Payment gateways are one way that e-businesses and online sellers are able to have credit card payments processed. The benefits of using a payment gateway? They’re secure, they make merchants seem more credible and trustworthy, and best of all, they allow for instant payment.
But before you’re quick to rely on a payment gateway for your own business or personal benefit, know that there are many different types of gateways offered. Below are some of the most common to date. Read on to learn more about the pros and cons of each type of payment gateway to decide which might be best for you.
1. Hosted Payment Gateways
After a customer makes a purchase from your website or e-store, a hosted payment gateway directs them to a different website to complete their payment. PayPal would be an example of a hosted payment gateway.
The benefits of hosted payment gateways are that they offer strong fraud protection, are simple to use and set up, and they make an online seller or store look more honest. However, one con is that it’s hosted elsewhere. That said, the merchant will be unable to control the aesthetics and function of the gateway. Although, they won’t be held responsible for any technical issues.
2. Self-Hosted Payment Gateways
Those who want customers to pay directly on their website and not be directed to an outside source might prefer a self-hosted payment gateway. This way, customers can complete payment in one place, and the merchant has greater control over how the payment gateway looks and functions. Shopify, which is powered by Stripe, is an example of this type of gateway.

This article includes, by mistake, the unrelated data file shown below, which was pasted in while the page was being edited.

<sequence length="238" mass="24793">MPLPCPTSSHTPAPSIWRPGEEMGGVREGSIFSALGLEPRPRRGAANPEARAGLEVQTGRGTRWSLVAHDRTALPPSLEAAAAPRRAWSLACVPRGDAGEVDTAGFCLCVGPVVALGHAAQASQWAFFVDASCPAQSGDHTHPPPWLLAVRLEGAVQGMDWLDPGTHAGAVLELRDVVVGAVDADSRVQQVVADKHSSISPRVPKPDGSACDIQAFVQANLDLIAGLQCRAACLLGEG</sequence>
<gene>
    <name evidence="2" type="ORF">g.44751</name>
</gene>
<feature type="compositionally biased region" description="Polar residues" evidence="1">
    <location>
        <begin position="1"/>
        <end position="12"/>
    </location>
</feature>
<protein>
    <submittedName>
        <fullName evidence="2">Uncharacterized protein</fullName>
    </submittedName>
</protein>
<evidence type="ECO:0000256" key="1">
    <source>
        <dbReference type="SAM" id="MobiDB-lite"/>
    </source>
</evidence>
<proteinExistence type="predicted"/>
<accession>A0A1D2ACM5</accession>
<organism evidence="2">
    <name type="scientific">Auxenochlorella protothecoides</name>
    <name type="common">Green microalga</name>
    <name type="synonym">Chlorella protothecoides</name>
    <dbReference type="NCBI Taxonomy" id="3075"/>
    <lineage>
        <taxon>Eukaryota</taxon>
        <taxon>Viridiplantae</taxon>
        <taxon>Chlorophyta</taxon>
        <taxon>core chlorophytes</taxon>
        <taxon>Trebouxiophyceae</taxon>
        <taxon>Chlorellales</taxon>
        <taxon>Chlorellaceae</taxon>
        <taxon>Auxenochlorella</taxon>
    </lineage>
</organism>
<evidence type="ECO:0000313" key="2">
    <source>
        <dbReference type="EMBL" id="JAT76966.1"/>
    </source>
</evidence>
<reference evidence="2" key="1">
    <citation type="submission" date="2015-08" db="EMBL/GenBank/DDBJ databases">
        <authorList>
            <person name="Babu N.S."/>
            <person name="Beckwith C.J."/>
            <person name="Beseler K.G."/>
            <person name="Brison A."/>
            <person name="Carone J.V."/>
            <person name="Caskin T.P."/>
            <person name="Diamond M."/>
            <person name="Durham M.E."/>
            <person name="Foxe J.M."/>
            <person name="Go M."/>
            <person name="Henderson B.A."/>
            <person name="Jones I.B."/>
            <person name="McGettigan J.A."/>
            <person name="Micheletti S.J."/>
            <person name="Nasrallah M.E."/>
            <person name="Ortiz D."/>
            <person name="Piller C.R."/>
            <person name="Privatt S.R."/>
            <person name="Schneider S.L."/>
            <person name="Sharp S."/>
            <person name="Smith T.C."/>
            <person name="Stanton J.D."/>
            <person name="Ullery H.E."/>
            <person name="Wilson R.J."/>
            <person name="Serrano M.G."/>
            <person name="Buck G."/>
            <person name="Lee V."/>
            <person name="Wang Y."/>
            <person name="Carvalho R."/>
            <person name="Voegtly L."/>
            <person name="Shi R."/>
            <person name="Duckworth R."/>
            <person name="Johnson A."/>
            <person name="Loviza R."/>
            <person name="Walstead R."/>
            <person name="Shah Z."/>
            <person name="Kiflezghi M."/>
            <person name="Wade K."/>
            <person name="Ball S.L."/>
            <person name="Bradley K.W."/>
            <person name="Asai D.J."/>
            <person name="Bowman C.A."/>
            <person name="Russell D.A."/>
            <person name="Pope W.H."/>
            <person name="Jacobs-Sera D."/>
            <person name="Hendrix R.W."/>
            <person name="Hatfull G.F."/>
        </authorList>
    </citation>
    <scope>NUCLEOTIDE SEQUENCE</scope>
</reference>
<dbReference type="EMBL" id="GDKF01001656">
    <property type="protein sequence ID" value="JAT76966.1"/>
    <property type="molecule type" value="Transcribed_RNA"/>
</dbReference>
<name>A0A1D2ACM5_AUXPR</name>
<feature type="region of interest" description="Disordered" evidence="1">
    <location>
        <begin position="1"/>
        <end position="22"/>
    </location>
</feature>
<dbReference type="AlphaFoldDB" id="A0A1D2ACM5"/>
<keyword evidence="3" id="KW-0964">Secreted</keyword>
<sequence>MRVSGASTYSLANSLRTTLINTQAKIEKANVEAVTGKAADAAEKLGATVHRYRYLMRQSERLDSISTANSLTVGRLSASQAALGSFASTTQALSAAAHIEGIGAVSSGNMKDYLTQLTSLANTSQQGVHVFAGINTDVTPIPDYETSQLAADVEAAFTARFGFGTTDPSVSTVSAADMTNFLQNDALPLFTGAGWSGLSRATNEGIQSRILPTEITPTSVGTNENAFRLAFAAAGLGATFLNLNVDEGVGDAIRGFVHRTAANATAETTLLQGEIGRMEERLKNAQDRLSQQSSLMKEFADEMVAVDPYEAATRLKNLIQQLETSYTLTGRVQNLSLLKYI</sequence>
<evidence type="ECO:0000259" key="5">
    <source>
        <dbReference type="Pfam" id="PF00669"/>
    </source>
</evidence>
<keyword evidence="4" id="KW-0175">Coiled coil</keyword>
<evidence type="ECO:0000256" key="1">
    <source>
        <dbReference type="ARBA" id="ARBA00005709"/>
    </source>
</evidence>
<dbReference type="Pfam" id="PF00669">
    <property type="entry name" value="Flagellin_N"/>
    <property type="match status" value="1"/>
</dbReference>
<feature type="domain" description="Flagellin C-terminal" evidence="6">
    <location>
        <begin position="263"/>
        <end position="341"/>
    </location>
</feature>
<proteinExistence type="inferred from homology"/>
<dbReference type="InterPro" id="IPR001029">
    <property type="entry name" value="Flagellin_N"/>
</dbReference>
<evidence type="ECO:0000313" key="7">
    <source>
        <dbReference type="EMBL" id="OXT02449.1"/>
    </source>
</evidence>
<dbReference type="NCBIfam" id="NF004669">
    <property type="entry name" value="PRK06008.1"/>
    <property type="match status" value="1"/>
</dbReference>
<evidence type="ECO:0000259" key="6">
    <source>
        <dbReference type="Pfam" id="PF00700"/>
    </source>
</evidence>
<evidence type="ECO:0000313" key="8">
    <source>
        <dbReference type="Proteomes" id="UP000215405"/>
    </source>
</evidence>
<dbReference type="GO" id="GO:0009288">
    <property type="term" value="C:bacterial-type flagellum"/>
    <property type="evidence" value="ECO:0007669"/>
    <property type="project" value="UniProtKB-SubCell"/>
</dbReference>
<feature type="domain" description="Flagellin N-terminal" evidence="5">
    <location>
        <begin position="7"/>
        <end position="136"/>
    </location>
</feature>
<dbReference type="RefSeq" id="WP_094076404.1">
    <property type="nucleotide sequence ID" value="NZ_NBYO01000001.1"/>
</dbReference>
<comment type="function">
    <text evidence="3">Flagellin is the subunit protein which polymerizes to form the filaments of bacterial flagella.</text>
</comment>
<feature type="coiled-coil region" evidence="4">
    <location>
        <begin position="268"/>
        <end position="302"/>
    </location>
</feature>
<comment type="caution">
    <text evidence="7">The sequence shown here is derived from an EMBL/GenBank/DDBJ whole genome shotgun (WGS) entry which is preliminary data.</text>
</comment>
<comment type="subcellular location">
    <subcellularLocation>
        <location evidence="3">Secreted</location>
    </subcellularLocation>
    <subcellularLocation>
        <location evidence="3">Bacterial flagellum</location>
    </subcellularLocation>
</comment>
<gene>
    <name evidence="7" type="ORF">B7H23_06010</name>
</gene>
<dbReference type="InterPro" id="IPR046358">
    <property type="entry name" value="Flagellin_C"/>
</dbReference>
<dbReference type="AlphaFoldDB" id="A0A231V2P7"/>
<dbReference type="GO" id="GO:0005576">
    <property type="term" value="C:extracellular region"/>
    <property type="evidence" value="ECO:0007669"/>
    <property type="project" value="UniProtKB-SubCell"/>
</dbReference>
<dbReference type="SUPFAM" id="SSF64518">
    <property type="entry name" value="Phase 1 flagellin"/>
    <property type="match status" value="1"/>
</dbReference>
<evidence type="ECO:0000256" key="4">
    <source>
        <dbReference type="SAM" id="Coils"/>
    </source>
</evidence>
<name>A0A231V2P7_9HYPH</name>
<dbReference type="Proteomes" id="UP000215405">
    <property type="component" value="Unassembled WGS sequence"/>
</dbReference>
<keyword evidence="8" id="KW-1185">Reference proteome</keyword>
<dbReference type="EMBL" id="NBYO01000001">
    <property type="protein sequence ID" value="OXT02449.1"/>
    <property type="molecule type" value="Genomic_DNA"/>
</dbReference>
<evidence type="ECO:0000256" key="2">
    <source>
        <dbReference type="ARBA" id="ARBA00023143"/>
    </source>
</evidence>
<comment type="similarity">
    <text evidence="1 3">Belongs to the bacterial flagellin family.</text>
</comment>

But every rose has a thorn. Self-hosted payment gateways are no exception. One issue with this gateway is that there’s often no technical support team that merchants can turn to for assistance. Often, sellers would have to select the help of a tech expert.
3. API-Hosted Payment Gateways
Like a self-hosted payment gateway, an API-hosted payment gateway allows customers to finish making a transaction through the merchant’s website. However, instead, payments are processed using an Application Programming Interface (API) or HTTPs queries.
Besides payments being conveniently made from the website, some benefits of this gateway are that it offers plenty of room for customization from the merchant, and it’s versatile to use on many different devices including tablets. The security of this gateway, however, may be compromised.
4. Local Bank Integration
To allow customers to make a transaction with their bank savings versus with their credit card, you can use a local bank integration gateway. How it works is, the customer is redirected to the bank’s website to complete the payment and then redirected back to the merchant’s website afterwards.
The great thing about bank integration is that not only does it allow customers to pay for products or services with their bank account versus with a credit card, but it offers a very simple and quick way to process transactions. The bad news? Well, it offers very basic features, and merchants aren’t able to customize it. Plus, returns and recurring payments can’t be made.
Generally, there are numerous types of payment gateways out there that you can take advantage of. Hosted, self-hosted, API-hosted, and local bank integration are all popular types of payment gateways. Before selecting one to use, it’s a good idea to weigh the pros and cons of each first as each type of payment gateway varies from one to the next.